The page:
(4/3) We owe so much to our trees. They labor tirelessly day and night 365 days a year for not only us but also the local flora and fauna. They provide us with the air we breathe. They shade us from the heat. A pair of cinch straps and a hammock can even transform a pair of trees into the perfect place for a lazy afternoon nap. We spend
much of our lives under their canopy and every April we celebrate all the ways in which trees enrich our lives.
The community of Thurmont knows the value of their trees. A recent arboreal survey found that the Emerald Ash Borer, an invasive Asian beetle that has been decimating Ash trees all over Maryland, has infected 245 of the 276 Ash trees in Thurmont. Many of these trees are decades old. The largest in our park has a 56-inch diameter, thatís a
little over four feet! If we multiply the diameter of the tree by the average growth factor of Ash trees, 4, we find that this tree is approximately 224 years old. That puts its birth shortly after the birth of our Nation.
The majority of the trees in the park are approximately 19" in diameter, making them on average around 76 years old. Fifty or so relatively healthy Ash trees are being actively treated by professionals to prevent further damage and in hopes of saving them. However, according to Colleen Kenny of the Maryland Department of Natural Resources
and Forest Service during her recent presentation "Emerald Ash Borer: Biology, Impacts, and Management" at the Thurmont Public Library, within the next five years they too could potentially be infected by the insect.
Obviously, the loss of so many long-standing trees in such a small area has affected the canopy and health of surrounding plants and animals. The Thurmont Green Team, in collaboration with the Thurmont municipal staff, is dedicated to creating a sustainable community including stewardship of the local plants and animals. Last year, the team
created a wildflower area adjacent to the railroad on a well-traveled thoroughfare, Woodside Avenue. This area now provides food and habitat for birds and butterflies migrating, as well as a scenic view and decrease in toxic herbicides typically sprayed on the area that washes into the waterway. Their hard work helped the town of Thurmont to obtain their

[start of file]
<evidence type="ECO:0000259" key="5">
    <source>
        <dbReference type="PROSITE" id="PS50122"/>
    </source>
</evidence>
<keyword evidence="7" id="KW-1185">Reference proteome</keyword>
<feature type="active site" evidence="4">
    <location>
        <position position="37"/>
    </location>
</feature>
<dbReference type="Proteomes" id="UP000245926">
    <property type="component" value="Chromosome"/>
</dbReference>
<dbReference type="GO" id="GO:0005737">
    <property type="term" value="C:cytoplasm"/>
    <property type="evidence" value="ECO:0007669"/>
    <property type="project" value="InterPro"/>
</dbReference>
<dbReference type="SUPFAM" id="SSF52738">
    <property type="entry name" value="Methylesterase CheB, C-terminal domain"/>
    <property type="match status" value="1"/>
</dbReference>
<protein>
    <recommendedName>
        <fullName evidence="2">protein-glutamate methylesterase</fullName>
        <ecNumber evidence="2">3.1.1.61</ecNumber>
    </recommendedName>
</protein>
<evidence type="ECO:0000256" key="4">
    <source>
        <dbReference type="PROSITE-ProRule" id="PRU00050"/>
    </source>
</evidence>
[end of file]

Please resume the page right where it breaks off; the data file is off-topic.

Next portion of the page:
Sustainable Maryland community certification from the Maryland Municipal League this past fall. Their next big goal is transforming Thurmont into a Tree City USA community, one of only 42 in the State.
Tree City USA is a product of the National Arbor Day Foundationís nationwide initiative to increase community spending on and celebration of our native trees. Not only does this protect the canopy for future generations, it provides a planned date and time to discuss environmental stewardship with the youth. There are four standards
communities have to meet in order to apply and be considered as a Tree City USA certified town. First, the town has to create a designated tree board and staff responsible for the well being of the trees within the town. Second, they must create a town ordinance providing the public with guidance for the planting, maintenance, use, and even removal of trees within
town limits. Third, they must develop an annual forestry budget of at least $2 per capita. Lastly, commit to an annual community Arbor Day ceremony and gathering.
This past fall, the Green Team along with the municipal staff and community volunteers planted 25 trees throughout the Thurmont Community Park. This spring the volunteers are excited to work together with local groups and families again to plant another 50 trees during the Thurmont Arbor Day celebration. They would love to have friends of
all ages join in on April 22nd at the Thurmont Community Park from 8:30am until noon.
Join the National Arbor Day Foundation for just $10 and you can receive 10 native trees to plant or donate to the Green Team to be planted and cared for by local volunteers. If you suspect you have an Ash tree on your property, you should contact a local arborist to check the tree for infestation and suggestions on whether to treat or
remove the tree. For more information about events or about the Green Team, email ThurmontGreenTeam@gmail.com or follow them on Facebook www.facebook.com/thurmontgreenteam.
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